Despite all the difficulties on the journey towards a permanent peace on the Korean peninsula and the development of international cooperation, we should continue to meet frequently and talk together with open minds. Then, the day of reconciliation and the unity of the Korean people will eventually come. The Catholic Church in Korea, in solidarity with the universal Church, continues to pray for those who work for peace on the Korea Peninsula. May God abundantly bestow blessings of courage and strength upon them, the peacemakers.


June 30, 2019


+ Hyginus Kim Hee-joong
President of the Catholic Bishops’ Conference of Korea





Holy Mass for Peace on the Korean Peninsula <1>
(Imjingak Pyeonghwa-Nuri Park, Paju, June 25, 2019)


Homily of the President of the CBCK



Peace be with you!


The traditional period for the Week of Prayer for Christian Unity is from 18 to 25 January. During this time, Christians around the world pray together so as to become one in Christ, overcoming divisions and conflicts among them.


The preparatory work for this year’s Week of Prayer material was undertaken by a group of representatives of different Christian communities in Indonesia. With a population of 265 million, 86% of Indonesians are Muslim and 10% are Christian. Indonesia has over 17,000 islands, 1,340 different ethnic groups, and more than 740 local languages. Since the foundation of the nation in 1945, Indonesians have lived by the principle of gotong royong, which is to live life beyond diversity and in solidarity through collaboration.


However, economic growth, driven by competition, jeopardizes cooperation among Indonesians. Corruption infects politics and businesses with devastating effects on the environment. Keeping in mind God’s will that “they may all be one” (Jn 17,21), Christians in Indonesia unite to confront injustice; they, in the spirit of unity, extend the hand of solidarity to neighbouring religions.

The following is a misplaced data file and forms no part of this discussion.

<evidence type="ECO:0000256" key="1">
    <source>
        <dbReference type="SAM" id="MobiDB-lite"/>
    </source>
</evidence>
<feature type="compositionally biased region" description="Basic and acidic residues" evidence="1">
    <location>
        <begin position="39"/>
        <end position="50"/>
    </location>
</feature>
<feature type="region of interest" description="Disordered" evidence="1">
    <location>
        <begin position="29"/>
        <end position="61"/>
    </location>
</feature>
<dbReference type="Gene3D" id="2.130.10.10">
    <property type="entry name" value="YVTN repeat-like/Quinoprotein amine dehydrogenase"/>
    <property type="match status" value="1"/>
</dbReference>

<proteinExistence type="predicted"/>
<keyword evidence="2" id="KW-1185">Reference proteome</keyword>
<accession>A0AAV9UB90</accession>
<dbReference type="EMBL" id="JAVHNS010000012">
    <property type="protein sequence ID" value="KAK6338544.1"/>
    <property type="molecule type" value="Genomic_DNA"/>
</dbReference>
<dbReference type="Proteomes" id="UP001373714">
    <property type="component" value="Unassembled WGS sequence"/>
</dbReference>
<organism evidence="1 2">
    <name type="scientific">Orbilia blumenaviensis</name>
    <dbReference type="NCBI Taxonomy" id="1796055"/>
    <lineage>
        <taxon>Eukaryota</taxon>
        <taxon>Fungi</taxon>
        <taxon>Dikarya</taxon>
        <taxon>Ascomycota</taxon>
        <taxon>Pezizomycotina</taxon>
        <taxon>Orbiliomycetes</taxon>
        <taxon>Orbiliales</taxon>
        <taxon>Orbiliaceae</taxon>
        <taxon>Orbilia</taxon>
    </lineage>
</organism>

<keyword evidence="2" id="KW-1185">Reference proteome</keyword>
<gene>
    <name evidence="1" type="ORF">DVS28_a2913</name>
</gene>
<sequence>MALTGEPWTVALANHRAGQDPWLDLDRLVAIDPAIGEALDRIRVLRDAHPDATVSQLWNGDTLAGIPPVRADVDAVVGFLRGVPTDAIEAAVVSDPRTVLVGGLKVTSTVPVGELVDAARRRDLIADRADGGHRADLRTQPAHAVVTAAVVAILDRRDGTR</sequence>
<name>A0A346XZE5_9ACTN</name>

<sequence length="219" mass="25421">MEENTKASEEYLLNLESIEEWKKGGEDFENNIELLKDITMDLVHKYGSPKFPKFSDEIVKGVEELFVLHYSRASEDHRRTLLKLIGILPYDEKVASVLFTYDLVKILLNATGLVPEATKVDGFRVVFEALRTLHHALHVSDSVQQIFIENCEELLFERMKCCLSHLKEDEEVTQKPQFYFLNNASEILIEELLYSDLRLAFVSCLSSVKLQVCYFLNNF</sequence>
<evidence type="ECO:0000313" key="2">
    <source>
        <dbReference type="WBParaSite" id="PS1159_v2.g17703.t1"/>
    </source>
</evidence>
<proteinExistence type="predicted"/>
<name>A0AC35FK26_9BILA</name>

In the Old Testament, the Israelites celebrated their own traditional feasts and festivals in search of justice. Likewise, Christians who are invited to the banquet in the Kingdom of God are called to overcome divisions and injustice and so to affirm justice in society. This is also the case for Korean Christians.



This year we are celebrating the centenary of the March 1st Independence Movement, also known as the Sam-il (3.1) Movement. This peaceful movement displayed the Korean people’s desire for national independence. At that time, our people, acting with great determination, took a step towards liberty by establishing the Provisional Government of the Republic of Korea. Such actions were protests against foreign intervention and violation of our national sovereignty. One hundred years later, once again we are called to pool our strength and act with one accord in the building of reconciliation and peace on the Korean Peninsula.


Justice involves offering to God what we are obliged to offer and sharing with our neighbor what they are in need of. Because our society is infected with distrust, indifference, inequality and injustice, unfortunately we often forget who our neighbor truly is. Distrust and indifference result from seventyyears of national division; inequality and injustice are the results of indiscriminate economic growth.


On this occasion of the Week of Prayer for Christian Unity 2019, all Christians in this land ought to acknowledge injustice and division in our society, recognize our neighbors, and practice justice with and towards them. Furthermore, Christians on the Korean Peninsula are called to be bearers of reconciliation and unity. May the Lord grant us the courage, strength and wisdom to respond to this calling.


January 18, 2019


+ Hyginus Kim Hee-joong
President of the Catholic Bishops’ Conference of Korea





Holy Mass for Peace on the Korean Peninsula <2>


Message of the Apostolic Nuncio to Korea


Your Eminence,

Your Excellency, the President of the CBCK,

Your Excellencies, members of the CBCK,

Dear brothers in Priesthood,

Dear Women and Men Religious,

Dear Deacons and Seminarians,

Distinguished Authorities,

Dear Brothers and Sisters in Christ,


I am delighted to send my greetings to you all at this solemn Eucharistic celebration, organized by the Episcopal Conference, to invoke the gift of peace on the Korean Peninsula. I wish to express my deep appreciation to the bishops for preparing this precious initiative, and thank them for inviting me to this significant moment of prayer.